Reduction in the Dividend Allowance

The Dividend Allowance is set to reduce to £2,000 on 6 April 2018, from its current level of £5,000. The stated aim is to ‘address the unfairness associated with director-shareholders’ tax advantage’.

Rising National Living Wage (NLW) and National Minimum Wage (NMW) rates

From 1 April 2018, the NLW for employees aged 25 and over will increase to £7.83 per hour.

Meanwhile, the NMW will increase to £7.38 per hour for workers aged 21-24, and to £5.90 an hour for workers aged 18-20. For workers who are aged 16-17, the NMW will rise to £4.20 per hour, and for apprentices, the rate will rise to £3.70 an hour. An apprentice is an individual who is aged under 19, or 19 and over and in the first year of their apprenticeship.

Introduction of the new Welsh Land Transaction Tax (LTT)
1 April sees the introduction of the new LTT, which preserves the essential structure of Stamp Duty Land Tax (SDLT), but with some key differences, including a higher starting threshold for residential properties. For those seeking to purchase a residential property in Wales, there will be no tax to pay on a home worth up to £180,000.

The new Scottish income tax bands

From 6 April 2018, a raft of additional changes will take effect for taxpayers who are resident in Scotland. In the 2017 Scottish Budget, the Finance Secretary for Scotland, Derek Mackay, announced two new income tax bands, bringing the possible income tax rates payable up to five. The new Scottish income tax rates range from 19% to 46%.

Rise in the pensions Lifetime Allowance (LTA)

The LTA has increased in line with the Consumer Price Index (CPI), and for 2018/19 it will rise from £1,000,000 to £1,030,000.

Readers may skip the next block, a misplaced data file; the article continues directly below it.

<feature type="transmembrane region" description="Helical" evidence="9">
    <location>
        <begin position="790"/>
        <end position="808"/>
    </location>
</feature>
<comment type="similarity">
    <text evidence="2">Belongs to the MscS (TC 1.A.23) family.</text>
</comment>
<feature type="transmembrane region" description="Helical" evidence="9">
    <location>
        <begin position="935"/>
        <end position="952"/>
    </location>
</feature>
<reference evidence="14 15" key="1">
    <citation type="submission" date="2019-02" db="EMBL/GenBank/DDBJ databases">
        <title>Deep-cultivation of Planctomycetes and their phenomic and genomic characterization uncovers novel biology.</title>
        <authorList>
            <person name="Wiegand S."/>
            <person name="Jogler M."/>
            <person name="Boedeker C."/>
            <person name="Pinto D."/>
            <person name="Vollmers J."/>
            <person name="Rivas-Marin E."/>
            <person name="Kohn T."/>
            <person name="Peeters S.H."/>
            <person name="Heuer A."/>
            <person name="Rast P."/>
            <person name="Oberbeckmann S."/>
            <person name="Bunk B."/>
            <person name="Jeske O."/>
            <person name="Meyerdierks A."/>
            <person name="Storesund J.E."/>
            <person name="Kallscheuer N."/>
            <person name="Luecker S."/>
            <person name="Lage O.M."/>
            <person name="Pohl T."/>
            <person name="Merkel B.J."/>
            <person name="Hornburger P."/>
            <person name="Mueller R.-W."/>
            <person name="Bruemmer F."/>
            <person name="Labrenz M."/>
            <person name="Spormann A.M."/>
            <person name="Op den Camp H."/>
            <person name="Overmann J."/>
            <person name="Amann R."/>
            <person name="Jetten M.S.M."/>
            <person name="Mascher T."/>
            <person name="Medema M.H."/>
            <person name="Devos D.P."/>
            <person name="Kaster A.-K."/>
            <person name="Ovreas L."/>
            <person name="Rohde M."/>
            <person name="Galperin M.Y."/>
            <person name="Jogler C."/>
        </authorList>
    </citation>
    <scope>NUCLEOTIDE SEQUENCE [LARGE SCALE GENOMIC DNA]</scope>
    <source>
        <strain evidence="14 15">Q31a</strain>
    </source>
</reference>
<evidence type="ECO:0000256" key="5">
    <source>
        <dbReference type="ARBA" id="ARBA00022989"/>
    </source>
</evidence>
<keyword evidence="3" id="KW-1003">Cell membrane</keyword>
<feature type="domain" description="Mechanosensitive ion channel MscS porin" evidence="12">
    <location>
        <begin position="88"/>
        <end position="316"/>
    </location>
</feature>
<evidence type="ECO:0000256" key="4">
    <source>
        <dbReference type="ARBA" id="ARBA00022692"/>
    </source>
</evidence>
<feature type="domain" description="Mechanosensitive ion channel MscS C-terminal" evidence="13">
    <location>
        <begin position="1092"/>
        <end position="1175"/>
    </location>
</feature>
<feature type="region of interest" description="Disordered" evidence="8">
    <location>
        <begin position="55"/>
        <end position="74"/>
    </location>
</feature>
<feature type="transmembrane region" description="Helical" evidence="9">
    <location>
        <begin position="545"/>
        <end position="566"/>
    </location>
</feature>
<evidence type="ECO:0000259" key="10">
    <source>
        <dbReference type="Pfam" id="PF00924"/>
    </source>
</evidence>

For more information on the key changes set to take effect from April 2018, please visit the Hot Topics section of our website.

Congratulations to the Skipton Business Awards winners…

We were delighted to attend, and be involved in, the 2nd Skipton Business Awards ceremony – which took place on Thursday 22nd March.

The awards – which launched (with great success) last year – took place at the Rendezvous Hotel. The room was full to capacity with over 230 attendees – all keen to celebrate the great businesses our area has to offer!

We sponsored the Best Professional/Financial Services Business award… and we’d like to say “HUGE congratulations!” to the winners of the category, Walker Foster Solicitors!

The event was a triumph – expertly coordinated by Wendy Lawson of Skipton Chamber of Trade & Commerce.

Here’s to many more years of the Skipton Business Awards.

 

Picture credit: Stephen Garnett (who was the official photographer at the event).

Research suggests 70% of individuals ‘unaware of inheritance tax nil-rate band’

Research suggests 70% of individuals ‘unaware of inheritance tax nil-rate band’

Research carried out by Canada Life has suggested that a significant amount of individuals ‘do not know the threshold’ for the standard inheritance tax (IHT) nil-rate band. Canada Life found that 70% of those surveyed did not know the standard nil-rate band threshold, which currently sits at £325,000.

55% of those questioned do not know the rate at which assets above their available nil-rate band are taxed, the data also revealed.

Meanwhile, an additional 38% do not believe that their main home is liable for IHT. Canada Life has warned that many families in the UK could face ‘unexpectedly high’ tax bills as a result.

‘There is a disturbing lack of knowledge which will undoubtedly translate into unnecessarily high inheritance tax bills,’ said Karen Stacey, Head of Distribution Services at Canada Life.

‘Unless people learn more about taxes and actively plan the future of their estate, the government is in line for a large, ongoing and often unnecessary windfall.’

Meanwhile, Chancellor Philip Hammond has commissioned the Office of Tax Simplification (OTS) to review the UK’s IHT regime, and make suggestions as to ways in which the tax can be simplified.

In a letter to the Chair of the OTS, the Chancellor acknowledged that the IHT regime is ‘particularly complex’, and suggested that the review focus on the technical and administrative issues surrounding the tax.

Mr Hammond also said that the review should examine how existing gifts rules interact with the IHT system, and consider whether the current rules cause taxpayers to rethink their decisions when it comes to investments and transfers.